THE HISTORY OF BUNYALA IRRIGATION SCHEME
Bunyala Irrigation Scheme is one of the seven public schemes in Kenya started in 1969. Unlike other schemes such as Mwea Irrigation Scheme where Mau detainees were as labourers, Bunyala was a pilot.
Located in Busia/Siaya counties, the scheme gets its irrigation waters from River Nzoia through pumping and flows by gravity through open earth channels to the farms. Its main crop has been paddy rice that is suitable for the region.
The scheme has had 534 acres under irrigation from 1969 up to 2006. In 2007, the National Irrigation Authority started an expansion to boost food production in the area. Due to increased demand for rice, two new pump sets were installed in 2005 and two more in 2007.
This brought the combined discharge to 1.2 cubic metres per second. The canals were also widened, an intervention that has grown the acreage to more than 3,126 in the main scheme and other expansion areas such as Muluwa, Nemali, Munaka, Luwamoro, Nanjomi, Buhowa, Siamungu Nandikiny, Magavera, and Ruamba by 2022. The scheme has a potential of 20,000 acres (on both banks of River Nzoia) with more than 20,000 direct beneficiaries spreading over Busia and Siaya counties.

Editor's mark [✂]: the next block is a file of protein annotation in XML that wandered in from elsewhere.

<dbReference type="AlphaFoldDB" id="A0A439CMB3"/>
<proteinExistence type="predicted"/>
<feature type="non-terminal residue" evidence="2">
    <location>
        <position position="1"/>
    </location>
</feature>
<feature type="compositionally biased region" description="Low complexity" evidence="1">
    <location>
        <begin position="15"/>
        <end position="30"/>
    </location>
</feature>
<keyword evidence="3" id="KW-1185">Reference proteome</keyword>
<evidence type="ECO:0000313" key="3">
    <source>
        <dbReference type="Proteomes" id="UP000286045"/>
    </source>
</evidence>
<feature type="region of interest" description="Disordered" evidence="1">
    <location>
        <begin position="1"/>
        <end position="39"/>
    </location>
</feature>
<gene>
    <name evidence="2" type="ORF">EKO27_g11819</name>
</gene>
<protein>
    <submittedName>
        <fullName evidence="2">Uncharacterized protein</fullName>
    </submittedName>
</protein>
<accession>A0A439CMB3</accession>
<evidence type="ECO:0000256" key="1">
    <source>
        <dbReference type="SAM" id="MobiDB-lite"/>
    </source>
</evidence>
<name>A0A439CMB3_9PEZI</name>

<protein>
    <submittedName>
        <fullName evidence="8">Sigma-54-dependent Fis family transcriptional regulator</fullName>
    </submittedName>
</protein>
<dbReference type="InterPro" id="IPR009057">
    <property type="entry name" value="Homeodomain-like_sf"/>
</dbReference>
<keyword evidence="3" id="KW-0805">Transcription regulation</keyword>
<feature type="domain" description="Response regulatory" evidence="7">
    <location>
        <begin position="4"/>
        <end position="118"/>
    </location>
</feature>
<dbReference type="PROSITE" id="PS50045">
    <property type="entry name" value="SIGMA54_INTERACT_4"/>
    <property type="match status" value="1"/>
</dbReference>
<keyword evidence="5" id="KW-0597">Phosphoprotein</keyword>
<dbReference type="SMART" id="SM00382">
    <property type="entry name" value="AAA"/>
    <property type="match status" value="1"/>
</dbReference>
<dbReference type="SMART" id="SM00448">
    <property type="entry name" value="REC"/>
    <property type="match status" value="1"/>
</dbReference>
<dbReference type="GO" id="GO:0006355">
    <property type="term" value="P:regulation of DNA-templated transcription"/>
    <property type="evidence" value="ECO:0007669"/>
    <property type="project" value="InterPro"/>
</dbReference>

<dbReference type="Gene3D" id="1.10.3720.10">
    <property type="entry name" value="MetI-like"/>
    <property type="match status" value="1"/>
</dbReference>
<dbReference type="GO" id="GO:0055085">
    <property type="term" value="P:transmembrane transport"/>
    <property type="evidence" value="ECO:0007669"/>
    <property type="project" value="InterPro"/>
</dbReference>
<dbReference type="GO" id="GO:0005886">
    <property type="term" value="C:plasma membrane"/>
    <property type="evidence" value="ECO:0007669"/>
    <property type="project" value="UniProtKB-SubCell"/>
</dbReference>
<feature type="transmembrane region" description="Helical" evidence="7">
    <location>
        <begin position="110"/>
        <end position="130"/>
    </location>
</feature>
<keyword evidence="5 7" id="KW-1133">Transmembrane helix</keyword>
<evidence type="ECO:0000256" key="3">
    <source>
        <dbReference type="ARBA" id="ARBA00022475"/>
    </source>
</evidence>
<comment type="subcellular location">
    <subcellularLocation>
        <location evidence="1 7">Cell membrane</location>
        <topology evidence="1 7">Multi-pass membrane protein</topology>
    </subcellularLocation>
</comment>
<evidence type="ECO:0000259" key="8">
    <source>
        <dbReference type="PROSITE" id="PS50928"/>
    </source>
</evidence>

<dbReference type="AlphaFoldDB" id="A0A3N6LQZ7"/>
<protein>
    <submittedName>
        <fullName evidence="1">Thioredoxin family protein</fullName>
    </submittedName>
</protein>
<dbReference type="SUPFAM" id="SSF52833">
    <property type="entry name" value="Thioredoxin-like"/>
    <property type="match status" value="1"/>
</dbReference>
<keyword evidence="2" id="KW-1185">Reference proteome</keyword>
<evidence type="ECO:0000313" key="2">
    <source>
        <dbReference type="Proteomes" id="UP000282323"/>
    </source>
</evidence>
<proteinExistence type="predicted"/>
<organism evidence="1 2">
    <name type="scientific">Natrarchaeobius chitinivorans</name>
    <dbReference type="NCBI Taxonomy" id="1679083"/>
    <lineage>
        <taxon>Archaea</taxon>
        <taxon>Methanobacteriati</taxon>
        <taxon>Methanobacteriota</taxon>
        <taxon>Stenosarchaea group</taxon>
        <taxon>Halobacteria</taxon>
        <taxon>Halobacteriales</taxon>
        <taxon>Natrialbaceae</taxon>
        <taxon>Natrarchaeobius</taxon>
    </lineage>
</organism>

It was part of Western Kenya schemes (Ahero, West Kano and South West Kano) until 2014 when the Authority granted it autonomy so as to ensure effective management and seamless delivery of irrigation services.
Currently, the National Irrigation Authority is implementing Lower Nzoia Irrigation Development Project with the aim of shifting from pump-fed to gravity irrigation, which is cheaper. Once complete, the project will support Bunyala Irrigation Scheme farmers with enough water for irrigation through gravity and support an additional 10,000 acres of rice production. Once the project is complete, the full potential of 20,000 acres will be realised.
According to the Scheme Manager, Eng. Edwin Manyonge, Bunyala is working on a two-cropping programme per year. The scheme is also working on an alternative crop within the 12-month period alongside rice. The alternative crop will add yields to the farmer, thereby increasing their income and help in fixing of the soils from pest related to rice.